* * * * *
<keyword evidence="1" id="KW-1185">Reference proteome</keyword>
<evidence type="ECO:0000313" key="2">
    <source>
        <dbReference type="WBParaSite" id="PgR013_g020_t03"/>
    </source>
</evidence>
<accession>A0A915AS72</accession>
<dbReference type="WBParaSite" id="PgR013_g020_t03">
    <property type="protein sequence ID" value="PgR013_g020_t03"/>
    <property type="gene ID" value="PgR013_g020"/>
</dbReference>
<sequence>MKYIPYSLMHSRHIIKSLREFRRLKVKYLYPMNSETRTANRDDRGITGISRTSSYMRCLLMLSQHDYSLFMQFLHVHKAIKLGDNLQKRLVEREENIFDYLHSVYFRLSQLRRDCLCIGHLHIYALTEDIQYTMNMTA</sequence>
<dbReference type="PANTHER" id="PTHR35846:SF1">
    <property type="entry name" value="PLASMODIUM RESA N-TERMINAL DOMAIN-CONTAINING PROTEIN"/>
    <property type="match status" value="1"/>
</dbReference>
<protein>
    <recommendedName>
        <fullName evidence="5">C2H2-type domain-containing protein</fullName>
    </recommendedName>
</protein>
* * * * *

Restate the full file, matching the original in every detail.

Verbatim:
<keyword evidence="1" id="KW-1185">Reference proteome</keyword>
<evidence type="ECO:0000313" key="2">
    <source>
        <dbReference type="WBParaSite" id="PgR013_g020_t03"/>
    </source>
</evidence>
<accession>A0A915AS72</accession>
<dbReference type="WBParaSite" id="PgR013_g020_t03">
    <property type="protein sequence ID" value="PgR013_g020_t03"/>
    <property type="gene ID" value="PgR013_g020"/>
</dbReference>
<sequence>MKYIPYSLMHSRHIIKSLREFRRLKVKYLYPMNSETRTANRDDRGITGISRTSSYMRCLLMLSQHDYSLFMQFLHVHKAIKLGDNLQKRLVEREENIFDYLHSVYFRLSQLRRDCLCIGHLHIYALTEDIQYTMNMTA</sequence>
<dbReference type="PANTHER" id="PTHR35846:SF1">
    <property type="entry name" value="PLASMODIUM RESA N-TERMINAL DOMAIN-CONTAINING PROTEIN"/>
    <property type="match status" value="1"/>
</dbReference>
<protein>
    <recommendedName>
        <fullName evidence="5">C2H2-type domain-containing protein</fullName>
    </recommendedName>
</protein>